Let’s go fishin’: Tuna fever strikes
by Mike Baxter
Aug 23, 2012 | 990 views | 0 0 comments | 2 2 recommendations | email to a friend | print

Warm blue water pushed into the Monterey Canyon recently with a force we have not seen in many years. The skies were shrouded by a veiled marine layer, hiding the warm water from satellite imagery. Fishermen did not know exactly how warm the water was or how close to shore it had pushed its way in. With the warm water came the highly esteemed game fish albacore tuna.

Boats steamed out to the blue water with “albacore fever,” and at 15 miles out, their reels started to scream line as albacore took the lures and ran.

At depths of 3,000 feet, the inner canyon walls formed the first water break, where 56-degree water turned to 60. Dolphins and blue whales patrolled the inner water break feasting on small squid.

The next break, at 6,000 feet of water, held the true blue water, free of most plankton with 60 feet of visibility. There are schools of squid in this area, and they are corralled tight by swarms of pelagic albacore. On the surface, shearwater birds swoop to the sea surface as the squid get chased up.

Fevered fishermen troll through the prolific areas at 7 mph with white water foaming from the propeller wash at the stern of the boat; feathered lures skip across the sea surface 60 feet behind the boat. The excitement draws the albacore up to strike the jigs, sometimes five at a time. The reels scream, and the action goes on.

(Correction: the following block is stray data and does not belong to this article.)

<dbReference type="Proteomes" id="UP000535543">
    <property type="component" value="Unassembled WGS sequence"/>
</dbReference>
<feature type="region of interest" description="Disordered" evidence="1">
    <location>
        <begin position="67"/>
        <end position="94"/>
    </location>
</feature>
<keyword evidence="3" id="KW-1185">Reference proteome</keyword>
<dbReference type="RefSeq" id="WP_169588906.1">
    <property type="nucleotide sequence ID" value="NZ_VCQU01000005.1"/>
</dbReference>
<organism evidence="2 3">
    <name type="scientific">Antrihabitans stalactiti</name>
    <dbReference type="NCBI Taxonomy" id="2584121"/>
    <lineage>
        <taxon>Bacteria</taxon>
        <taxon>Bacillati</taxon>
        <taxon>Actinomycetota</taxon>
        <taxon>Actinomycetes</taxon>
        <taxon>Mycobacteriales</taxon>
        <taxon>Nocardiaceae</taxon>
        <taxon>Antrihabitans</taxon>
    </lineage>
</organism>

The warm water has brought with it some exotic species. Anglers have encountered broadbill swordfish that continue to prove too wise and strong for most sport fishermen. Yellowtail — which are in the jack family, not to be confused with yellow fintuna — have been caught outside the Monterey Bay.

Even more exotic and interesting to see is the opah. It has been caught in the warm water, too. These opah, aka moonfish, grow to more than 100 pounds and look like fish from a cartoon.

Commercial and sport fishermen have been catching the longfin tuna named albacore when the seas are calm.

With tuna fever, anglers have to remember to catch only what they can properly handle and process fresh. The limit for sport fishermen is 25 fish north of Point Conception. Commercial fishermen have a favorable frozen market for fish that go to canneries, while fresh fish off the dock is always a good option for consumers who are able to avoid the “albacore fever” out on the ocean.

- Mike Baxter has fished in the Monterey Bay Area since he was a boy and has been a licensed charter boat captain for more than 20 years. Contact him at captmikebaxter@yahoo.com. He also hosts a fishing show on radio station KSCO (1080) from 8:06 to 9 p.m. Thursdays through the end of August.

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